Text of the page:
BREAKING NEWS

Saudi authorities backtrack on description of feminism as extremism

Text size Aa Aa

RIYADH (Reuters) – Saudi Arabia’s state security agency distanced itself on Tuesday from a promotional video that categorized feminism, homosexuality and atheism as extremist ideas, blaming it on an action by individuals.

The animated clip was posted on Twitter at the weekend by a verified account of the State Security Presidency which reports directly to the king. It has since been removed.

In a statement published by state television, the security agency said the video contained a number of mistakes in defining extremism, and that the individuals who made the video did not do their job properly.

In a separate statement, the state-affiliated Saudi Human Rights Commission said feminism was not a crime and that the kingdom “accords the utmost importance to women’s rights.”

Neither statement referenced homosexuality and atheism -which have long been illegal and punishable by death in the absolute monarchy.

Crown Prince Mohammed bin Salman has pushed for a more moderate form of Islam and promoted nationalist sentiment under his ambitious reform strategy that aims to open up society and attract foreign investment to diversify the oil-dependent economy.

He has loosened social restrictions and launched a tourist visa and, as Saudi Arabia prepares to take over the presidency of the Group of 20 countries next year, Riyadh has chipped away at a guardianship system that assigns each woman a male relative to approve important decisions throughout their lives.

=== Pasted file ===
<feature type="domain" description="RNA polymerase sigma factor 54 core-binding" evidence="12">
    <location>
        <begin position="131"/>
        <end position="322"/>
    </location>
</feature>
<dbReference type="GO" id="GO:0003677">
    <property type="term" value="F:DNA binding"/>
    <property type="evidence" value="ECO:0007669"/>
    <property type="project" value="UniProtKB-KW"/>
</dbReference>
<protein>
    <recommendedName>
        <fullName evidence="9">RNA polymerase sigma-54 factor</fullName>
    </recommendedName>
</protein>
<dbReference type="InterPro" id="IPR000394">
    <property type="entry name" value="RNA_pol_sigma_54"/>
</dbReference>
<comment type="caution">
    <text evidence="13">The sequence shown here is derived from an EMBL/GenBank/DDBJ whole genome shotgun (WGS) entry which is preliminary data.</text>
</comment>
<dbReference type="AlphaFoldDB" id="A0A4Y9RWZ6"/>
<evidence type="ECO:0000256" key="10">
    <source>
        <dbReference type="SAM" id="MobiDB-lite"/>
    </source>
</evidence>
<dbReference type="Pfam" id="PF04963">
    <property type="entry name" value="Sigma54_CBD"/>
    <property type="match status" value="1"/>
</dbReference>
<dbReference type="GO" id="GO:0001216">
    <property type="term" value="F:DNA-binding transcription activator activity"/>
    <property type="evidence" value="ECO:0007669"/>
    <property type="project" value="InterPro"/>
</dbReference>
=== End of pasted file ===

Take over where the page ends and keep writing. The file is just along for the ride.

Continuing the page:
But the authorities have also cracked down on dissent, arresting scores of critics including clerics, intellectuals and activists.

Nearly a dozen women’s rights advocates were detained some weeks before a ban on women driving – which they had campaigned against – was lifted last year. Activists and diplomats speculated that the arrests may have been a message that reform would happen only at the government’s initiative.

(Reporting by Marwa Rashad Editing by Mark Heinrich)

euronews provides breaking news articles from reuters as a service to its readers, but does not edit the articles it publishes. Articles appear on euronews.com for a limited time.
Euronews is no longer accessible on Internet Explorer. This browser is not updated by Microsoft and does not support the last technical evolutions. We encourage you to use another browser, such as Edge, Safari, Google Chrome or Mozilla Firefox.